Christmas is a time to enjoy: desserts with rich chocolate, gooey caramel sauce, and moist cakes (no wet bottoms, thank you). In the spirit of the festive season, one research group discovered that the Great British Bake Off (GBBO) Christmas desserts are not as sinful as we might have thought.
Why this particular TV show? Well, the team thinks that this show is “the best TV baking contest ever”. To settle the old question of whether we can eat desserts without feeling guilty, they examined the harms and benefits of various ingredients in Christmas desserts from the show.
GBBO is a typical British cooking show that is full of warmth and has been airing on British TVs (and some American ones) for thirteen years. It gave us Bingate in 2014 (which involved claims of a “ruined” ice cream part of a Baked Alaska), Prue Leith accidentally revealing the winner of the show on Twitter in her first year before broadcast, and James Acaster’s famous line: “Started making it. Had a breakdown. Bon appétit.”
The researchers looked at the ingredients from “Christmas” recipes on the official GBBO website – they noted that one recipe had bacon, but, “We did not include bacon, which was in one recipe, because it is not a proper dessert ingredient (and the first author is vegetarian),” authors of the paper said.
They then found umbrella reviews of meta-analyses of studies that looked at any links between the risk of disease and eating these ingredients. Umbrella reviews can help give a general overview of evidence on certain topics.
The team found 46 umbrella reviews and found 363 links between ingredients and a higher or lower risk of death or disease. Of these, 149 were statistically significant, with 26 percent of links saying the ingredient groups increase the risk of death and 74 percent saying they lower it.
The most common ingredients linked to a lower risk were fruit, coffee, and nuts. Sadly, sugar and alcohol were the ingredients most linked to risk. Alcohol especially was linked to stomach cancer, bowel cancer, and irregular heartbeat. This would be a pity for Judge Prue Leith, who likes a boozy treat in her desserts, especially as her yule log recipe has Irish Cream in it.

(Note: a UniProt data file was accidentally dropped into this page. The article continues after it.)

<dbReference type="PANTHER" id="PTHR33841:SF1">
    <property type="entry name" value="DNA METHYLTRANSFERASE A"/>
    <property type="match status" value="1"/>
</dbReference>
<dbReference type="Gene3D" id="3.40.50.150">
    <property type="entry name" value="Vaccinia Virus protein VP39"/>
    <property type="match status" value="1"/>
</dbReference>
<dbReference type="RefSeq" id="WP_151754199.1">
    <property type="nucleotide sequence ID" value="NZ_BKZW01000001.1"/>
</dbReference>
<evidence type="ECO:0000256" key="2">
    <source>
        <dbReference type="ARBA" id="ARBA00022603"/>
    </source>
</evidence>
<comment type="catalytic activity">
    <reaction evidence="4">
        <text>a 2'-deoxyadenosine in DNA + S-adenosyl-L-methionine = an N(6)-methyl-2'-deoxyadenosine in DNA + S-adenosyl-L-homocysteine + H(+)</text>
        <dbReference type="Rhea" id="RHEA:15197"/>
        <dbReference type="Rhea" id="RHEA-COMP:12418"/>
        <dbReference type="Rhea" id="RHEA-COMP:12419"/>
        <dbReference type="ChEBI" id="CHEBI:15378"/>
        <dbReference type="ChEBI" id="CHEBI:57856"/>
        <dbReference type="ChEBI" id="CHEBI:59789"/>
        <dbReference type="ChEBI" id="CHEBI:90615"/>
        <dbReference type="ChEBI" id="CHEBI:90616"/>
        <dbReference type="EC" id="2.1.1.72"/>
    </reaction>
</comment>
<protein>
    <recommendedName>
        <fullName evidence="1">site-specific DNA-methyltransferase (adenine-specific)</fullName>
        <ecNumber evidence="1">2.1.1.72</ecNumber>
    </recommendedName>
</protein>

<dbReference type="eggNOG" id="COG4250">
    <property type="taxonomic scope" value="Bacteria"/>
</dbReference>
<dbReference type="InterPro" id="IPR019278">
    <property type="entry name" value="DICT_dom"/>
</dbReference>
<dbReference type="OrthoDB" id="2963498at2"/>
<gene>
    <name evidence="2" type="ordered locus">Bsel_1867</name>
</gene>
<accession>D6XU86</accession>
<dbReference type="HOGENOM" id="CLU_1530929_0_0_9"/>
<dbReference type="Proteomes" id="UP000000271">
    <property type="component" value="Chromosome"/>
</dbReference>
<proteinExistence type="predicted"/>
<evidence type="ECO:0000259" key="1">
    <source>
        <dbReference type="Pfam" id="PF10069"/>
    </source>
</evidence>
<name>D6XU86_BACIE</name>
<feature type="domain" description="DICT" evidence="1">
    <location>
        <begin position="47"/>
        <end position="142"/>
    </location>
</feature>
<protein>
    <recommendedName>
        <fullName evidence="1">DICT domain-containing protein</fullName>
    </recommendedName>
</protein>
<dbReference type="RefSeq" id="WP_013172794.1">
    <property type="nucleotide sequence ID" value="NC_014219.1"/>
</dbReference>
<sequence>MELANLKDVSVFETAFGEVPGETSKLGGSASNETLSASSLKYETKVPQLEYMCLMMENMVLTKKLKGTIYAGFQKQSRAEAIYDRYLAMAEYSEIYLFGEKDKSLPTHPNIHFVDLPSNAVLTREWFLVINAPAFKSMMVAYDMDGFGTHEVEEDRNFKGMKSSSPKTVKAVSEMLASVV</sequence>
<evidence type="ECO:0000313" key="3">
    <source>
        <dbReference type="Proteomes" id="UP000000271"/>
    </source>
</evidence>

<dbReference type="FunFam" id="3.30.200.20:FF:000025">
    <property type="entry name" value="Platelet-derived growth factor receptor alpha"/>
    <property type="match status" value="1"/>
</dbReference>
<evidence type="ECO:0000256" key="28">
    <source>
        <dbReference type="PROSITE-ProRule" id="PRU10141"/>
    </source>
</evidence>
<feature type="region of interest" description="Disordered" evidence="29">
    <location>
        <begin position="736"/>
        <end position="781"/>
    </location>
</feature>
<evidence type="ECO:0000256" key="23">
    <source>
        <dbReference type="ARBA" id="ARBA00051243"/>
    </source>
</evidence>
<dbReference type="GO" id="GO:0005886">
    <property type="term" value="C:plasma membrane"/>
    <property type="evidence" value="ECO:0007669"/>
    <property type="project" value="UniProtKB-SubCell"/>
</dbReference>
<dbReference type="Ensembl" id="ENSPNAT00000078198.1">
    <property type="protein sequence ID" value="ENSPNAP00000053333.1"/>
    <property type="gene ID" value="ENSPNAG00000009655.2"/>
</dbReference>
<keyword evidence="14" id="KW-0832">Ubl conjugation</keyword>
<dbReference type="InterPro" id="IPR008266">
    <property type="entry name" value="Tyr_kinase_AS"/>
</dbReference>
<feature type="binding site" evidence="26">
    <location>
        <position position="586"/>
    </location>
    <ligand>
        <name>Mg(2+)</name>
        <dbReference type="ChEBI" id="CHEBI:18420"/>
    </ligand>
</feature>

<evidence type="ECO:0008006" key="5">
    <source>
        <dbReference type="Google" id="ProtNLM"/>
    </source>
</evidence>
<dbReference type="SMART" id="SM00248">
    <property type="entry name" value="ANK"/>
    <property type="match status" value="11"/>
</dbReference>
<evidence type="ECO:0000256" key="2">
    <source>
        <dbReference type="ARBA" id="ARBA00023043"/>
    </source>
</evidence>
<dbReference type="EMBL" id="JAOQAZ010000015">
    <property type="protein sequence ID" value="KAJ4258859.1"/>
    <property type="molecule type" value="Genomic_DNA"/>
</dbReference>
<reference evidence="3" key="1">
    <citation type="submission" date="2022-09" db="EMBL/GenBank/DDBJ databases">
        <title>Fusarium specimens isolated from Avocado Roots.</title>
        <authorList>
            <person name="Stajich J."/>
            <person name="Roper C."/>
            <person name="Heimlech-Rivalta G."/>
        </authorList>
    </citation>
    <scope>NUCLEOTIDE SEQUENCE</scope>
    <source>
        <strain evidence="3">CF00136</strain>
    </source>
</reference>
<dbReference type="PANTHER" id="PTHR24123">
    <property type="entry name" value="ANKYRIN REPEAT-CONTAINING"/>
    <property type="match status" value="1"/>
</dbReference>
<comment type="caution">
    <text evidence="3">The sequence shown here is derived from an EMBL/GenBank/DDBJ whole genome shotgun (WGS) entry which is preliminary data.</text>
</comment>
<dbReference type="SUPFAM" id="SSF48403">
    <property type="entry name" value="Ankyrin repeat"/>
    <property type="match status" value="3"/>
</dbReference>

One dessert that did well was Paul Hollywood’s Stollen recipe. This recipe had festive ingredients like almonds, dried fruit, and milk, and “overall, without the eggs, butter, and sugar, this dessert is basically a fruit salad with nuts. Yum!” the researchers said. This recipe’s ingredients had 82 significant links, where 70 links said that they lowered the risk of disease.
Before you start gobbling down your Christmas sweets, the researchers did mention some problems with this paper. They used a lot of observational studies in this analysis, which have some limitations. Also, in this analysis they did not consider the amounts of each ingredient, “any recipe with fruit, even if it was only one berry, was counted the same in terms of its good effect compared to the bad effect of butter”. If they had, it would have been more useful, but it would have been less “fun”.
Despite that, for making some Christmas guilt go away, this research really deserves a Paul Hollywood handshake.
This research was published in the BMJ.